Today, a brand-new collection of papers has been released by Biotropica as a Special Section – “Rethinking tropical phenology: insights from long‐term monitoring and novel analytical methods” – edited by Katharine Abernethy, Irene Mendoza and Bryan Finegan.
Of the nine research papers making up the release, six derive from Africa, and represent a major step forward in publishing on African phenology.
Over the next few weeks we plan to publish articles on this blog exploring these papers in more detail, but in summary, the papers include:
- The first pan-African analysis of reproductive phenology including data from 12 tropical forest sites across the continent.
- The first analysis of flowering, fruiting and leafing cycles at Lopé NP – one the longest, continuous, phenology research sites in the tropics – and recommendations for effective tropical phenology monitoring.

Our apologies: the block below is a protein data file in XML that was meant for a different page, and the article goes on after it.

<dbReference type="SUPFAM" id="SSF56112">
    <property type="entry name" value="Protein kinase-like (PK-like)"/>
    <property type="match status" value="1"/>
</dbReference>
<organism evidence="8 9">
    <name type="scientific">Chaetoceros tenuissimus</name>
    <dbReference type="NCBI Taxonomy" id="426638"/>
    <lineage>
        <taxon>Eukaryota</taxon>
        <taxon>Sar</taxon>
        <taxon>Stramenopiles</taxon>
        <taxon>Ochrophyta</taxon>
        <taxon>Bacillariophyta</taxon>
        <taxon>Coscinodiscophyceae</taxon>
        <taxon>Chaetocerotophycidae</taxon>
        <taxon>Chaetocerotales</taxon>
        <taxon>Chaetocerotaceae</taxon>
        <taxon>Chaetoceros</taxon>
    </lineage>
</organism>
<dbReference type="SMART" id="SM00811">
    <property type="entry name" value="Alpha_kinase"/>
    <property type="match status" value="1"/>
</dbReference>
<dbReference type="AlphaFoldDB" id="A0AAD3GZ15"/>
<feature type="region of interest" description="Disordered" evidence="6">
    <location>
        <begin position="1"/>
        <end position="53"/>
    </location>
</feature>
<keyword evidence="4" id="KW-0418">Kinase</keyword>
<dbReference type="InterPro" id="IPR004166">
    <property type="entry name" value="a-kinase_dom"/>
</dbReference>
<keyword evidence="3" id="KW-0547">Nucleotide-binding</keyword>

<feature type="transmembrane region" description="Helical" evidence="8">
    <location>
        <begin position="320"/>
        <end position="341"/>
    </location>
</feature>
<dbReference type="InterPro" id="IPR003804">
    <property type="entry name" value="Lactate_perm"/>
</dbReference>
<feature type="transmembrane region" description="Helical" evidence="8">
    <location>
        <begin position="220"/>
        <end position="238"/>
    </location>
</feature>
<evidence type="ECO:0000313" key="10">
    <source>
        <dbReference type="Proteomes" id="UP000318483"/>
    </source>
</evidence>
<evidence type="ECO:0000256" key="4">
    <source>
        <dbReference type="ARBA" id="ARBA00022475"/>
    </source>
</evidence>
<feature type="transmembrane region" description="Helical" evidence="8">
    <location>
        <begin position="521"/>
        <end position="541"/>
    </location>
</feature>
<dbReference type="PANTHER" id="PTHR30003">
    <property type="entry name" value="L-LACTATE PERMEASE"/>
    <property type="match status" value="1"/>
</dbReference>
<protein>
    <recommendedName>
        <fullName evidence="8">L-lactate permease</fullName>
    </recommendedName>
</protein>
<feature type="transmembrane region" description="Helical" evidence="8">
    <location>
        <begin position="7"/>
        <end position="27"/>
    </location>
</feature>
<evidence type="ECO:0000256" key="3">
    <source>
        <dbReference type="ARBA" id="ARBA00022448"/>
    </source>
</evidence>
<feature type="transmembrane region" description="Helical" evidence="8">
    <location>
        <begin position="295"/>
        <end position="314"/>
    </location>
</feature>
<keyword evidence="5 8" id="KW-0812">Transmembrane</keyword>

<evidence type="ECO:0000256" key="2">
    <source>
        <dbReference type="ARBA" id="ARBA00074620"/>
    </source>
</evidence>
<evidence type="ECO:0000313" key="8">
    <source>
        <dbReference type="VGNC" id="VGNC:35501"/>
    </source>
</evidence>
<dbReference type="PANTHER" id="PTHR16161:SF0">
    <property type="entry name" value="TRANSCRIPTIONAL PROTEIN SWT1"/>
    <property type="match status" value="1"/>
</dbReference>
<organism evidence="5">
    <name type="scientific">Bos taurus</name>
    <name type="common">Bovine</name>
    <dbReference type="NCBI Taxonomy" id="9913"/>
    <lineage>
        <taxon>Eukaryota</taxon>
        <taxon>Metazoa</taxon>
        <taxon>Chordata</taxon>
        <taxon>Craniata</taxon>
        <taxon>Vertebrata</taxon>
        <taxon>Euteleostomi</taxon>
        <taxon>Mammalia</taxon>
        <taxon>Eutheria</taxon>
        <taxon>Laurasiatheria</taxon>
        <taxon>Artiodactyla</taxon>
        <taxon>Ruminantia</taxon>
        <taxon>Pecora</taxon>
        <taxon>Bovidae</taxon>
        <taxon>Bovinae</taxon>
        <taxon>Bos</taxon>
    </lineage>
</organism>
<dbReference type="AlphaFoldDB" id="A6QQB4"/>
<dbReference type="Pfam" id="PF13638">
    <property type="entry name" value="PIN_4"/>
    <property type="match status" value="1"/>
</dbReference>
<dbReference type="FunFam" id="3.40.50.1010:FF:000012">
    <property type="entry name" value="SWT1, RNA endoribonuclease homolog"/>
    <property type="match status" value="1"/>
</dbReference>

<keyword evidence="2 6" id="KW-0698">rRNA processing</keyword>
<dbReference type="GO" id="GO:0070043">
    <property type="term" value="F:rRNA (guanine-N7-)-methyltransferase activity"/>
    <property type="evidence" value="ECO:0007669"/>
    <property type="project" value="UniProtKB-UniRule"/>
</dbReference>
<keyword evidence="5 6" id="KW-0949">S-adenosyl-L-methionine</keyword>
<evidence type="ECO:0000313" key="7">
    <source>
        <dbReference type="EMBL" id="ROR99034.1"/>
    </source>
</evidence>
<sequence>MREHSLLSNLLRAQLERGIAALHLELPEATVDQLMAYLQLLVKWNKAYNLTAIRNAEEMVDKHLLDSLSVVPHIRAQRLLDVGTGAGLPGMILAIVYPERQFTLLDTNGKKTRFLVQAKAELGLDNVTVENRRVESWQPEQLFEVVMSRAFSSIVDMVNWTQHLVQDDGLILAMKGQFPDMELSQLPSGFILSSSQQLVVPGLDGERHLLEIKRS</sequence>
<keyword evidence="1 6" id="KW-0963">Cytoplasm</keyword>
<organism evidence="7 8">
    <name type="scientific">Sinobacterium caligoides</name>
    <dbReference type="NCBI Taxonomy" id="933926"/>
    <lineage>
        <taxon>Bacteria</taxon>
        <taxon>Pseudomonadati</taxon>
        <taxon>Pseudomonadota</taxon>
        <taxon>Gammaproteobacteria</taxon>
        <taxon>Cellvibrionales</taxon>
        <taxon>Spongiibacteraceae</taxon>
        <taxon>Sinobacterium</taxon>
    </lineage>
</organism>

- A new investigation of the impacts of both local weather and long-term climate cycles on fruiting phenology at the long-term research site Kibale NP, Uganda.
- A first analysis of the impacts of rainfall on fruiting phenology at Ranomafana NP, Madagascar
- An assessment of the impacts of tree size, growth and guild, access to light and liana load on reproductive phenology at Budongo Forest Reserve, Uganda.
- The most complete report on reproductive diameters for 31 major timber species in central Africa
In the mean time, we recommend you make the most of this exciting new resource while the papers are open-access for the first few weeks.